Money Please Come Back was written by Jeremy Kho with the intention of passing on his academic and empirical knowledge. It will certainly prove a useful read for anyone who struggles with money-related issues. The main aim of the book is to help build a healthy relationship with one’s finances and what is more to reach freedom.

Dirty Science: How Unscientific Methods Are Blocking Our Cultural Advancement by Bob Gebelein

Reviewed by Nancy Eaton

Dirty ScienceBob Gebelein begins by stating “This book needs to be written.” “The story needs to be told.” You will discover why he makes this statement as you read this book.

I’m only going to mention a few subjects in this book because I don’t want to give too much away for the readers.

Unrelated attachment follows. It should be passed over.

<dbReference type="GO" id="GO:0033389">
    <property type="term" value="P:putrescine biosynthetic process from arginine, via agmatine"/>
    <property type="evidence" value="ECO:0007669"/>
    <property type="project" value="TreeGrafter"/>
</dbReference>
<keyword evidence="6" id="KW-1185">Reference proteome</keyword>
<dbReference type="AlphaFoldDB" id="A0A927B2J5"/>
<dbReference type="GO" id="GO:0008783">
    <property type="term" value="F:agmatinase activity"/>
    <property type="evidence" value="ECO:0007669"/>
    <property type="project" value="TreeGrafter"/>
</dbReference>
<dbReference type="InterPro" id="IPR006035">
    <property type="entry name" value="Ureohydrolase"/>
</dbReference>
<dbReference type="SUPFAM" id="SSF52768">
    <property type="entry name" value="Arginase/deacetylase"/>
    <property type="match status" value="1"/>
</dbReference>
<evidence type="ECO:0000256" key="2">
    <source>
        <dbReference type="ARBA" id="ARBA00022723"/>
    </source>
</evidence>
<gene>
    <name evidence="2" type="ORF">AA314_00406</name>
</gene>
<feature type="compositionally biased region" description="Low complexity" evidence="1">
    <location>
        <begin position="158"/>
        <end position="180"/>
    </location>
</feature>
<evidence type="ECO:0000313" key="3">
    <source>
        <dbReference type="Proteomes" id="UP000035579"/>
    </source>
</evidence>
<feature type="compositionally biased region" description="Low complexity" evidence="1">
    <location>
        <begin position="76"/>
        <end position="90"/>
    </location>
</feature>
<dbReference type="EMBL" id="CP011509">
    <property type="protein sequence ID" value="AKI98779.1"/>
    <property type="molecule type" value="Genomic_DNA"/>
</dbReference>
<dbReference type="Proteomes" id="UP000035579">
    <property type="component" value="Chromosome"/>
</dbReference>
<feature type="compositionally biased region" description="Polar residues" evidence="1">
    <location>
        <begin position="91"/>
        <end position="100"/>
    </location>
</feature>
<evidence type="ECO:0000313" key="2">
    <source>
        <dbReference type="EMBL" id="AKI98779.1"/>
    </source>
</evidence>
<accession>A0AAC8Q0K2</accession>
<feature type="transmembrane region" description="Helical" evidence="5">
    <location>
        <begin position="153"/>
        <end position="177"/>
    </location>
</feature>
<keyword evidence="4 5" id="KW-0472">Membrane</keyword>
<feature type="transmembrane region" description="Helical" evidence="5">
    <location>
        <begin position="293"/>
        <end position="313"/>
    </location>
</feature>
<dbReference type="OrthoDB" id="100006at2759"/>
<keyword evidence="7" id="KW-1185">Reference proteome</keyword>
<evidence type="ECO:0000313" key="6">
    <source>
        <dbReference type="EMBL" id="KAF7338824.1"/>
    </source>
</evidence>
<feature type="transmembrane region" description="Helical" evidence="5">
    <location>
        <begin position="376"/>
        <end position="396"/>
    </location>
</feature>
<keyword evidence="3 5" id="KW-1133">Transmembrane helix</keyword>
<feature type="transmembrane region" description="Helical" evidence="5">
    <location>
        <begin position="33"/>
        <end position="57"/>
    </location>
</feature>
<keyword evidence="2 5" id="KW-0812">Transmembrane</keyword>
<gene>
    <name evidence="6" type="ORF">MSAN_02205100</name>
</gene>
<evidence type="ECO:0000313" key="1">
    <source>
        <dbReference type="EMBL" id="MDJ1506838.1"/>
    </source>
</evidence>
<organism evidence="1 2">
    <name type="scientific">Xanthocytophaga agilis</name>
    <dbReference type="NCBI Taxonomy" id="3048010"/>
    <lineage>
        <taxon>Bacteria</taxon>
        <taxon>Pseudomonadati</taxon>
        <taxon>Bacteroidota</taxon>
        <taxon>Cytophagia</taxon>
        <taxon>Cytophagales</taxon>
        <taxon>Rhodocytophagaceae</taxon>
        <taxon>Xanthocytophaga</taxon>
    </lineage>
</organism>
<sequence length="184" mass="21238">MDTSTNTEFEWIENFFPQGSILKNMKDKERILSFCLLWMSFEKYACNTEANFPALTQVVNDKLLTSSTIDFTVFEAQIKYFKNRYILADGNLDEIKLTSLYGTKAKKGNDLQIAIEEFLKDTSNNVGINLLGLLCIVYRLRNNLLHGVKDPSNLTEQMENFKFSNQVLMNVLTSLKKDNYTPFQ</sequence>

The author begins many of the chapters with a question. “Have you been ridiculed by members of the scientific establishment because of your psychic beliefs?” So, just think about this statement. Many of us have experienced spiritual believes and psychic experiences. What happens when you express these beliefs and experiences to other people? Do they look at you like you are some kind of quack? It doesn’t even have to be someone with a scientific background. These beliefs are ground into our minds because, as the author states, “science has tapped into a human psychological need for authorities who are people who know all the answers”. These scientists believe there is no reality beyond the physical. Therefore, people who express an interest in subjects like clairvoyance, the power of prayer, reincarnation, etc. are dismissed as mentally incompetent. We all know that there is much more to clairvoyance, reincarnation, etc. The author states that he had a dream about his grandmother’s death one hour before he received the telegram. I, also, had an experience similar to this when my father was very ill. I came to the hospital to visit him and he told me that he had a lot of visitors that day. When I asked him who came to visit, every person he named was dead. I knew right then and there that he was getting closer to death. I’m sure many of us have had experiences like this whether it pertained to death, a miracle that happened because of prayer, or how about the times we have gone to a certain place and felt like we have been there before? How about the times when we first met a person and could swear we knew this person before? Could this possibly be anything to do with reincarnation?